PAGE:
It's the sort of wild, tech-savvy premise a reader might expect from someone with Doctorow's CV--among other things, he's one of the editors of the popular Weblog Boing Boing and a 2000 Hugo Award winner for best new writer. Doctorow, a Toronto native who now lives in San Francisco, makes savvy references to recent SF landmarks such as Neal Stephenson's The Diamond Age and Snow Crash, and fans of Carl Hiaasen may be reminded of the amusement-park warfare in Native Tongue and the anti-Mickey bile of Team Rodent: How Disney Devours the World. But what Doctorow's first novel lacks in originality, it more than makes up for in terms of exuberance and appeal. The action is funny and swiftly paced as the increasingly unhinged Jules tries to discover the identity of his "murderer" and protect the Haunted Mansion. Along the way, Doctorow reconfigures society in a dazzling variety of ways and creates a future that he can call his own. --Jason Anderson,



‘Impressively imagined’ New York Times

‘Cory Doctorow doesn’t just write about the future – I think he lives there.’ Kelly Link

‘A kinetic, immersive yarn … wholly entertaining’ The Onion AV Club

‘He sparkles! He fizzes! He does backflips and breaks the furniture! Science Fiction needs Cory Doctorow.’ Bruce Sterling

Praise for Cory Doctorow:

‘Fresh and full of thought-provoking ideas, a book about tomorrow that demands to be read now.’ The Times

‘I’d recommend ‘Little Brother’ over pretty much any book I’ve read this year. Because I think it’ll change lives. It’s a wonderful, important book’ Neil Gaiman

‘A glorious book unlike any book you’ve ever read’ Gene Wolfe

‘A cracking read’ Guardian

‘Doctorow brilliantly shows us a near-future that’s equally wondrous, inspiring and terrifying’ BBC Focus

--This text refers to the Paperback edition.

Inside This Book (Learn More)
First Sentence
My girlfriend was fifteen percent of my age, and I was old-fashioned enough that it bugged me. Read the first page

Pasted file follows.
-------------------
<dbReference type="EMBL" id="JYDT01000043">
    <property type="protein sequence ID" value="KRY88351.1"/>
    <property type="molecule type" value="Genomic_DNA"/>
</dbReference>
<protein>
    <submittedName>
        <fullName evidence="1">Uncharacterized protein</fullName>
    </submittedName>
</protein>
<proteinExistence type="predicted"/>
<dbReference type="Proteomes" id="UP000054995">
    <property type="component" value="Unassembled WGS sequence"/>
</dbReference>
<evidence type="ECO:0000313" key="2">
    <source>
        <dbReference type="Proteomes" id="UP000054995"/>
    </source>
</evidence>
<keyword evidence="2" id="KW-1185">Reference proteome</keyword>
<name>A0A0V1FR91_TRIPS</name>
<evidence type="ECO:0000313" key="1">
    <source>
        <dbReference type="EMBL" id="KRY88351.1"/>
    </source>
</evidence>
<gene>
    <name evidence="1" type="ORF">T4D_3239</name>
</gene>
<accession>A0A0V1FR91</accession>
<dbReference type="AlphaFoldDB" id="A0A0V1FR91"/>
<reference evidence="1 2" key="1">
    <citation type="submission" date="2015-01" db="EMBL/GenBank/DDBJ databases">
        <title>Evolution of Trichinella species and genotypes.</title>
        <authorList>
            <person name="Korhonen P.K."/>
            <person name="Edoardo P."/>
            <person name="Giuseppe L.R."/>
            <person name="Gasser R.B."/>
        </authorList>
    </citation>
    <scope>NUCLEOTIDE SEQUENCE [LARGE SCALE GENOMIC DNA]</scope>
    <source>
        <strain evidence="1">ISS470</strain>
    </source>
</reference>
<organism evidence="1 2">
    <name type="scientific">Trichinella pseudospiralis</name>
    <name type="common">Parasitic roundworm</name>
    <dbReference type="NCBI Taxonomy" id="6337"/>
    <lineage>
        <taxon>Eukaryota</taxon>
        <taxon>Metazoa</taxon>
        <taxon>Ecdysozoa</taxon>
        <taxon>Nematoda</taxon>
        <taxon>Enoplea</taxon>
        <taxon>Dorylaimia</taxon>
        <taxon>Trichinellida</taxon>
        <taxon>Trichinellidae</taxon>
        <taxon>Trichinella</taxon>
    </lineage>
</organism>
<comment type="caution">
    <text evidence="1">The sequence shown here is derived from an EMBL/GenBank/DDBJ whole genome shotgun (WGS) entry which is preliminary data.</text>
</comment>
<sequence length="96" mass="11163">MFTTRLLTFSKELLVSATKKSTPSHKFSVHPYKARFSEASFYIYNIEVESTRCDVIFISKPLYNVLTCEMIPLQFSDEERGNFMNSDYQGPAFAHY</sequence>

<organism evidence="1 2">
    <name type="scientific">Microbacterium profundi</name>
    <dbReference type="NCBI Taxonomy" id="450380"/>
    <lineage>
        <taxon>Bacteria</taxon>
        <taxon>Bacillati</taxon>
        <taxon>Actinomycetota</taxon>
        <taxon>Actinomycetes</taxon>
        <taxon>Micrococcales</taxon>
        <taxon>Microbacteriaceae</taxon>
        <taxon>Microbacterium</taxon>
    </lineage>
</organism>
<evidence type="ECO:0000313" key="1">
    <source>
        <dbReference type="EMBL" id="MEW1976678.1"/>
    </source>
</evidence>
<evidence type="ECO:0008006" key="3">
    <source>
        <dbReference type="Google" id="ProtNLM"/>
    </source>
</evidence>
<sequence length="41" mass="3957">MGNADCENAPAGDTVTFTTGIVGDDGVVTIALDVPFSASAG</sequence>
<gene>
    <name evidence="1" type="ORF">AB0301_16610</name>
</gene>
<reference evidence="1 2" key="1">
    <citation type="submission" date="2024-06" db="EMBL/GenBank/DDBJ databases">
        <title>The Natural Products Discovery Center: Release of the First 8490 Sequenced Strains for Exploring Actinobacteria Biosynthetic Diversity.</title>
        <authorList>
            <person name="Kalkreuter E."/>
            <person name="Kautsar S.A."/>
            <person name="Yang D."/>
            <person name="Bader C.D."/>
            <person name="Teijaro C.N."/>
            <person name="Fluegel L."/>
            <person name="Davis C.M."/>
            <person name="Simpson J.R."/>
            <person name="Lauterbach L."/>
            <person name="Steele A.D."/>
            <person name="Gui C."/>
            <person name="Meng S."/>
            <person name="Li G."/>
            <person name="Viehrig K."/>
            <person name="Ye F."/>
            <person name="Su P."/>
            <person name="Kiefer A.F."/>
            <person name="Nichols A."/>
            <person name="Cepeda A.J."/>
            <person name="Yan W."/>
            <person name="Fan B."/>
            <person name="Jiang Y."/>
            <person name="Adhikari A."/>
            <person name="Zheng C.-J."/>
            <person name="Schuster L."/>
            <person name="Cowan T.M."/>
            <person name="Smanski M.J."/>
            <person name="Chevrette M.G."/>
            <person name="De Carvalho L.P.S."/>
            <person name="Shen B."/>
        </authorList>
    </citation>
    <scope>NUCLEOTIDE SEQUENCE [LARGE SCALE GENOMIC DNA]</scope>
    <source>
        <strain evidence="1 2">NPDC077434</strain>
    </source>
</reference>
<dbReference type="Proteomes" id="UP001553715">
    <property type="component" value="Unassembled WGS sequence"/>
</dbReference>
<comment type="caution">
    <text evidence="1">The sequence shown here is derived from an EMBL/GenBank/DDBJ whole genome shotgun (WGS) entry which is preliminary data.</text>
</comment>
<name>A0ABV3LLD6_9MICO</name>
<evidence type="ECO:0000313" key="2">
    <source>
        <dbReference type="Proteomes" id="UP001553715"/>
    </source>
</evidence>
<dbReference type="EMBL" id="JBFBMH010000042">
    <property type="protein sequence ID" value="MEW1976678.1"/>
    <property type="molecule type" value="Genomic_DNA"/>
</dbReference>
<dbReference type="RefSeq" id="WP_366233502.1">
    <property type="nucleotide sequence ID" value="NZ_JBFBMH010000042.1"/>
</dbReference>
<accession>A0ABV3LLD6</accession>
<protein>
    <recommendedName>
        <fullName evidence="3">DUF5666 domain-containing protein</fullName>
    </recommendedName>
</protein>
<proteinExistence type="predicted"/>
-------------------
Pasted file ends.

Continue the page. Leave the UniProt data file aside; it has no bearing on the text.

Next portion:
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Customer Reviews

Most Helpful Customer Reviews
10 of 10 people found the following review helpful
4.0 out of 5 stars Great first novel 6 Feb 2003
By Mark Baker TOP 500 REVIEWER
Julius has finally realized his life long dream of living in Disney World. He finds his job with the Liberty Square ad hocs to be fun and his girlfriend Lil keeps him feeling young. When his best friend Dan shows up, he feels his life is complete. But then he's murdered. Granted, it's only his third death, which isn't bad for being over a hundred, but he still takes it rather personally. He's even more surprised when he finds out that Deb moved into the Hall of Presidents while he was out.
Deb is leading a group that is slowly bringing all the attractions into the modern era with new technology. Julius and his friends oppose this because they want to keep the park the way it was in the 20th century, technology, storylines, and all. Julius feels he should take a stand, but what can he do?
First, the bad. Maybe it's because I don't read that much science fiction, but I had a hard time with the jargon of this book. For the first 50 pages or so, I was really struggling to follow the new terms the characters were using when discussing their lives.
But once I got the lingo down, I couldn't put the book down. The story is interesting with quite a few twists and turns. All the characters were interesting and well developed, but I especially liked Julius. He was easy to care about, and I had to know what would happen to him next. I'm a huge Disney fan, so the back drop of Disney World certainly didn't hurt either. In fact, it made me want to visit the park even more.